MONROE – This isn’t the manufacturing your grandfather knew.
That was part of the message that Make It in Union County stressed during it Manufacturing Awareness Week on Oct. 1-5. Make It in Union County is a program of the Union County Chamber of Commerce.
During the week-long event, several manufacturers opened their doors to students, their parents and educators for tours of their facilities. About 500 people attended a manufacturing expo at South Piedmont Community College. SPCC offers an apprenticeship program that allows students the opportunity to work at manufacturing companies.
Around 150 manufacturing companies operate in Union County, and Manufacturing Awareness Week is a good way to connect manufacturers with prospective employees, according to Pat Kahle, president of the chamber.
“The reason for Make It in Union County is it relates to increasing awareness in our young people, their parents and their educators about the great jobs in manufacturing,” Kahle said. “It’s totally different than their grandfather’s manufacturing. These are high-paying jobs in a clean place to work.
“Many do not require a four-year university education. Many can come right here to South Piedmont Community College and receive some training, get national certification and go to work. For us, it is making sure our community understands that our young people can stay here, build a family, enjoy living here in our community and earn a very good wage.”
Kirkco Corporation of Monroe was one of the many companies at the manufacturing expo on Oct. 4. President T.W. Kirkpatrick said his company takes advantage of the apprenticeship program by employing SPCC student Chris Collins.
Kirkco was established in 1985 as an importer and distributor of adhesive, sealant and lubricant metering, mixing, and dispensing equipment. Over the years, it has grown in both knowledge and size to be able to supply not only dispensing equipment but also complete system solutions that include design and integration.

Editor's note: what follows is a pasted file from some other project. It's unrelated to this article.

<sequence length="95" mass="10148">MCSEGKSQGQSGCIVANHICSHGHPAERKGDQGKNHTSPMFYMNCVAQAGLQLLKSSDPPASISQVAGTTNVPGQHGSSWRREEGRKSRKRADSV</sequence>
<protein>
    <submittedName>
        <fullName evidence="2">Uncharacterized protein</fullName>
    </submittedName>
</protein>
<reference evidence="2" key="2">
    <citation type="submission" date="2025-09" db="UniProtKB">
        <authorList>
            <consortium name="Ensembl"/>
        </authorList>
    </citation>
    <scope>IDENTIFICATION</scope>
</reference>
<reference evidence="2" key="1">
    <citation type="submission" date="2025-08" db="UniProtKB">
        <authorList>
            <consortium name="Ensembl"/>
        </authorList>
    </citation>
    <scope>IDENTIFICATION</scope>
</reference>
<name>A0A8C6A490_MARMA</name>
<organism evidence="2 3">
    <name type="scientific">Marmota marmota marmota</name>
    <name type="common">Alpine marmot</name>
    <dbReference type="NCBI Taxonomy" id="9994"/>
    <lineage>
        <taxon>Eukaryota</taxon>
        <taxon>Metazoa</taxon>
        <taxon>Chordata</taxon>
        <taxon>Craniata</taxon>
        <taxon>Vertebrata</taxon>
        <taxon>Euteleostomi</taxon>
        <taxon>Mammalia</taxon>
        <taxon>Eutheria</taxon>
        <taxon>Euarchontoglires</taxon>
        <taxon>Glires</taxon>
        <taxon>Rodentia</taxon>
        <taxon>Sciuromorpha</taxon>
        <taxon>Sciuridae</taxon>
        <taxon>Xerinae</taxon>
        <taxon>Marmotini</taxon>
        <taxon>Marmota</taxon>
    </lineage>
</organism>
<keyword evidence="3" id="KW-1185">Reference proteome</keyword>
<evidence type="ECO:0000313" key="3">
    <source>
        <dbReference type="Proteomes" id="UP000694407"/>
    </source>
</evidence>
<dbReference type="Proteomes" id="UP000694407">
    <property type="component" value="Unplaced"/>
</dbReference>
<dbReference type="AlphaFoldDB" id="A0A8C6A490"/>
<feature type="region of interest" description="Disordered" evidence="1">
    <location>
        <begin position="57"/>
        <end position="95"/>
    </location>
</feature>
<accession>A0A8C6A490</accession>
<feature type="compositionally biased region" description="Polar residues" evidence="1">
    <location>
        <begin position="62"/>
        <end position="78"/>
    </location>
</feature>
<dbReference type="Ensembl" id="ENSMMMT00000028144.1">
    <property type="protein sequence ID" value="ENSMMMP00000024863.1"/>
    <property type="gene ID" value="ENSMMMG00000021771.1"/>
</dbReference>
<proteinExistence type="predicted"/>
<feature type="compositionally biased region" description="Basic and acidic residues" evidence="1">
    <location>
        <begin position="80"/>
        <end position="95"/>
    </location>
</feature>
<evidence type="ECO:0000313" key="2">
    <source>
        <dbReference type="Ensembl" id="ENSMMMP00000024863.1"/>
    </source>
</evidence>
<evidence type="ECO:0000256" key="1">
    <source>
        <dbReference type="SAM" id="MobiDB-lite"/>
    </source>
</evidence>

“The situation, as it is for everyone, it’s hard to find people,” Kirkpatrick said. “We explored the apprenticeship program about five years ago. Chris Collins worked for us for about six months when he was still in high school. The apprenticeship program has been very important in his success at Kirkco Corporation. I hope he will be a long-term employee for us.”
Collins, a 2017 Porter Ridge graduate, said he would like to eventually get a four-year degree in mechanical engineering.
“It’s really about furthering your education while being able to work full-time,” Collins said of the apprenticeship program. “I’ve learned so much working at Kirkco. When I started, I didn’t know much. I have learned so many mechanical traits. I do multiple jobs and I like that aspect of it. It is good to work for a family company.”
Manufacturers in Union County employ around 15,000 people, and that is a large economic footprint in the county.
“Union County has a very strong manufacturing population,” Kahle said. “That includes the really largest ones like ATI Specialty Materials to very small machine shops. A good many of the employees live in Union County. Manufacturing here is Union County is a very strong economic support of our county. Manufacturing supports many of the services that we, the residents of Union County, use. Manufacturing is a great boon for our county.”
The opening of the Monroe Expressway in the coming weeks and the announcement of a new industrial park in Monroe will possibly allow even more manufacturing companies to call the county home. The new expressway will also improve transportation logistics for existing companies in the area.
“There is still room for manufacturing to grow here in Union County,” Kahle said.
What is the SPCC Apprenticeship Program?
South Piedmont Community College partners with local manufacturers and offer apprenticeship programs that provide hands-on training and career development opportunities with a guaranteed job when the apprenticeship is completed. Through the apprenticeship program, a student can attend college and continuing education classes, receive industry certifications, and begin a career in specialized fields such as industrial maintenance mechanic, welding, machinist to name a few. The training is paid for as students earn while they learn. That translates to no college debt while starting a highly paid career path in manufacturing.